The orthodox system of generating fundamental wealth is broken. The powers that be are scrambling to maintain a rapidly ebbing status quo. It is over. Elections are coming fast and people are waiting in the long grass and a few changes will emerge, but little will really make any difference.

    Many talk about emigrating. To where? It is all going pear shaped. This massive race to the bottom with the peddling of cheap debt to keep the dream going has caught everyone on the hop. US, UK and indeed Europe has had it for now. And with China’s markets dwindling and with no innovation of its own, I see nothing that would suggest we have an emerging market which would be economically accessible at the scale needed to reverse the dwindling fortunes of the 2000s club. Club 2010s have had it.

    Come on David. Less of the orthodox economic group think for a change. Competition is an issue, but it is the long term sustainable goal? Then maybe I do not understand what you mean by this term “competition”. I know of 2 engineers graduating and heading back to do Masters and maybe beyond…no jobs…anywhere. Maybe that’s the problem. We all want “jobs”. Yet the need is huge! 7 billion and rising on this planet – that’s the market that should be working, but only 10% is barely functional.

    I look at Ireland. A lovely climate (relatively), politically stable and an incompetent government. What more can anyone want? One can live well if you have a reasonable IQ. Maybe we need people to start thinking straight at a community level. We complain about levys, taxes etc. but in the end we really need to understand how people can plug into the real wealth creation possibilities at government and community level. By that, we need to understand what are the real problems we should solve rather than running away to a greener field that really does not exist any more.

    • @Philip,

      We need 21st century R&D at all levels of society.

      We’ve a fantastically rich island with great access to markets worldwide, an agriculturally great climate. Our food industry with all the spin offs it can yield. Construction industry, some of the greatest builders in the world in Ireland with help could spread worldwide to provide global services in this area. Crafts and skills if proper R&D could be honed to produce superior products in specialised niches to replace/compete with China imports. Tourism developed to at least be as successful as London. Some examples there but all this can only come about through the development of a meritocratic society that promotes talent, brains and hard work and isn’t fettered with the chains of insider corruption that have led us to where we are now. It should be possible out of the ashes to create an environment in Ireland where art, humanism, industry, innovation can flourish not exactly based on Medici textiles but the raw material is here even though its currently asphxiated.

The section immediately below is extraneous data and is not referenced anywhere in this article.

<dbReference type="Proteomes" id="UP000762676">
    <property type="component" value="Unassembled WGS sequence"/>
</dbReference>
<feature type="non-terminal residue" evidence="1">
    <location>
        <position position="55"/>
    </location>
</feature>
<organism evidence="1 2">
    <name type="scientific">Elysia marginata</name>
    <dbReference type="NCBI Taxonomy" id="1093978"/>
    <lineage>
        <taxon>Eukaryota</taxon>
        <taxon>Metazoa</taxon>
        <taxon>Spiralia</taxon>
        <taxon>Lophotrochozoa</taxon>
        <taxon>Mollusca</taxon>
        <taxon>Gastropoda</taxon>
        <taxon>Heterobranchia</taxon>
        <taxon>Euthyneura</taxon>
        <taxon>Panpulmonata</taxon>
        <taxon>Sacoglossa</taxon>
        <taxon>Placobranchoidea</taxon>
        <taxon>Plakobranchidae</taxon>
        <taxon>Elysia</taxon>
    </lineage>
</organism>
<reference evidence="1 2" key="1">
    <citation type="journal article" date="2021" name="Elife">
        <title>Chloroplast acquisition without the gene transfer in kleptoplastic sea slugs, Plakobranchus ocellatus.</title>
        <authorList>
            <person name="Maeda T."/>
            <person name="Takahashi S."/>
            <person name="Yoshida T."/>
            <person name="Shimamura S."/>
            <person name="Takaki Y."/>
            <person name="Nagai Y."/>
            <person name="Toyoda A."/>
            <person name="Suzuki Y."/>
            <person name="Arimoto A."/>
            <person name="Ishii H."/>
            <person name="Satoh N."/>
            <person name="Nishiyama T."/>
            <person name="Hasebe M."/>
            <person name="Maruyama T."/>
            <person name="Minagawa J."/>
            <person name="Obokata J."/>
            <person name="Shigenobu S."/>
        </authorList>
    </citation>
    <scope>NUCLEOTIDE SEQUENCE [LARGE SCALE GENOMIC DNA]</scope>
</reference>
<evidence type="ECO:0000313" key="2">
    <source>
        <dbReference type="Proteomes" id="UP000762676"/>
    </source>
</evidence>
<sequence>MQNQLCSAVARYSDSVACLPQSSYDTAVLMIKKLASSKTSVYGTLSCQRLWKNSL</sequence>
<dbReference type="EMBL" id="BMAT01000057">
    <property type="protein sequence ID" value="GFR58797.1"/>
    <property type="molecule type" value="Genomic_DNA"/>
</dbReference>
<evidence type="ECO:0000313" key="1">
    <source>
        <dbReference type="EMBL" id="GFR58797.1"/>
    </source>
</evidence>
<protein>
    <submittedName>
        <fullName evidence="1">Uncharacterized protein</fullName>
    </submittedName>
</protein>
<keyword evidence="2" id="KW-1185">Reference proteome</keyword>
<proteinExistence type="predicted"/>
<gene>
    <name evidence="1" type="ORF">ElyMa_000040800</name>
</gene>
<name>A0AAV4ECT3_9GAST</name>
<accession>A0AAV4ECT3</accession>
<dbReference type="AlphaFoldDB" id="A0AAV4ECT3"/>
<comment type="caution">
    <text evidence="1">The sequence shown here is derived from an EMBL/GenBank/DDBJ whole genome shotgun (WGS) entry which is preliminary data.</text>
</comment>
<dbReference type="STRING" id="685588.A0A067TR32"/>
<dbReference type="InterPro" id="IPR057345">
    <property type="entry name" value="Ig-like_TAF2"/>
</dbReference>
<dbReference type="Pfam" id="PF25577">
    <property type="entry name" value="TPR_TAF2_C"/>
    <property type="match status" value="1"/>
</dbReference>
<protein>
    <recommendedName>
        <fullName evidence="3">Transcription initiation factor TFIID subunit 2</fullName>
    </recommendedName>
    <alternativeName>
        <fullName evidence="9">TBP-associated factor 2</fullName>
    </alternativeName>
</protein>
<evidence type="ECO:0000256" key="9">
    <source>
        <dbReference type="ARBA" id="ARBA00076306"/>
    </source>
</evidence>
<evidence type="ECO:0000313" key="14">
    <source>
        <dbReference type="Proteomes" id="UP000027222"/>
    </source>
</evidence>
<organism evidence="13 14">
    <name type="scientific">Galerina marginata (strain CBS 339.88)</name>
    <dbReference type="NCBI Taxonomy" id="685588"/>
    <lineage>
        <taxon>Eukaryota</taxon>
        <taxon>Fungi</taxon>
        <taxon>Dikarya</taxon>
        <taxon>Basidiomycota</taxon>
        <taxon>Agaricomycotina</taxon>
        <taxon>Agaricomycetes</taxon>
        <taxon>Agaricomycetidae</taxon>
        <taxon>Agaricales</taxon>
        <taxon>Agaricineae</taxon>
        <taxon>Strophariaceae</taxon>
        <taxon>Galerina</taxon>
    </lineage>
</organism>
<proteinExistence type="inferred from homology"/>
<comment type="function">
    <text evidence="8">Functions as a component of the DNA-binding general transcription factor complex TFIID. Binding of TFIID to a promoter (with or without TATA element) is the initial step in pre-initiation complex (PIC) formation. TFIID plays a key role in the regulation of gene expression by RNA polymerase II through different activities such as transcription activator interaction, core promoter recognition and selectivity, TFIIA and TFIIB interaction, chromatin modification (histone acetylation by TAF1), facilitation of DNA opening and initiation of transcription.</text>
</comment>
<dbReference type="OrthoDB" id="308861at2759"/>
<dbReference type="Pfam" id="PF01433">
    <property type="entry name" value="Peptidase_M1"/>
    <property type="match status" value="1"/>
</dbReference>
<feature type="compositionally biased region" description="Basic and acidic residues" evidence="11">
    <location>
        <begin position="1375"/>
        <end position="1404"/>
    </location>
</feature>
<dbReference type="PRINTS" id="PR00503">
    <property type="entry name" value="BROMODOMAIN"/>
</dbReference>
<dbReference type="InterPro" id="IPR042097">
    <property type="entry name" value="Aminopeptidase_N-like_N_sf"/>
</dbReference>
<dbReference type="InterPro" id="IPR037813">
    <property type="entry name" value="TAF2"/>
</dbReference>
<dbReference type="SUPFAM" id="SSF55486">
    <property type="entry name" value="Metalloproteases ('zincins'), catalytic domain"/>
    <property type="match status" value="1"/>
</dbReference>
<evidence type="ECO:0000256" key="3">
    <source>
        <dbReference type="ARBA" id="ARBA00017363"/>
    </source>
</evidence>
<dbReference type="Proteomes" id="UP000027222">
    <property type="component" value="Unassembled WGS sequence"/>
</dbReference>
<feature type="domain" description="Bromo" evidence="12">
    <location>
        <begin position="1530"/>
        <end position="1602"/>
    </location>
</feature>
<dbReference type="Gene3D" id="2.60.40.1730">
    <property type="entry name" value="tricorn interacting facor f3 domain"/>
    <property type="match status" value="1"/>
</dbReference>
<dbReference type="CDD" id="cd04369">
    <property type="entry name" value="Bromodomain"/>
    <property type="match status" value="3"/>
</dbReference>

• Tumbrel Cart

        We don’t have ashes yet. The fire is still warming the arses of the politicians, bankers and higher civil servants while everyone else in the outer circle is frozen out. And who would to lead this transformation to the new Ireland? The old system and its leaders must be cast aside first. The Germans have a word for it called Gotterdammerung.That it what Ireland requires in order to be ready to start again.


    Another Middle Class Tax.
    Our elite either don’t pay taxes or are in receipt of bail-outs.
    Our jobless and / or unprivileged are subsidised to some degree or other (until we cannot borrow any more, given the rise in Bond spreads today).
    So the “Middle Class”, AKA anyone left lucky enough to still have a job, will pay for Ryans Fancy.
    Windfarms are 30% efficient at best due to lack of wind or excess wind forcing the machines to use their energy for braking measures so they don’t up sticks and fly off the hilltops. Notwithstanding the dubious carbon hoofprint burned up in producing and installing the things, they don’t hold a candle to hydro power which is virtually limitless along the western seaboard.
    But then again, those who are getting planning permission to build these whirlygigs are predominantly FF heads. Same old. Same old.

    Ryan needs to get his head out of his Janet & John Herrenvolk Book of How to Green the World and start looking at Nuclear or Hydro. And maybe realise that Ireland doesn’t stop at Naas.

    God protect us from Urban Boyscouts.

  38. [...] August, 2010 David McWilliams blogged this week about Middle class dying a slow death “This is the central dilemma for all of us: we need to ‘lock in’ cheap property as a [...]

  39. Tumbrel Cart

    For how long can While western economies continue to import products from China, while paying a huge minority (up to 20%)to their own citizens to remain idle? One must either discontinue social welfare or stop the nonsense of globalization. The so called bullshit that western economies will export “services” to China. The middle classes are caught in middle, trying to retain the ability to compete with workers on 1/20 of the wages. It cannot work.

    One further question? How is the unemployment percentage defined. Am I correct in saying that the denominator is all persons aged 15-70?. If so the percentages are very very misleading indeed and grossly understated.
    Perhaps some reader will be good enough to post reply to unemployment calculation. Thanks.

  40. Josey

    Ban USARY and compound interest, print our own debt free money= all our problems solved!!!

  41. This will all blow over in a couple of years and David will be back to commenting on the suburban decklanders again. First the Bono Boomers, then we had the Pope’s Children, and soon we’ll have the Boy George Brigade

You must log in to post a comment.
× Hide comments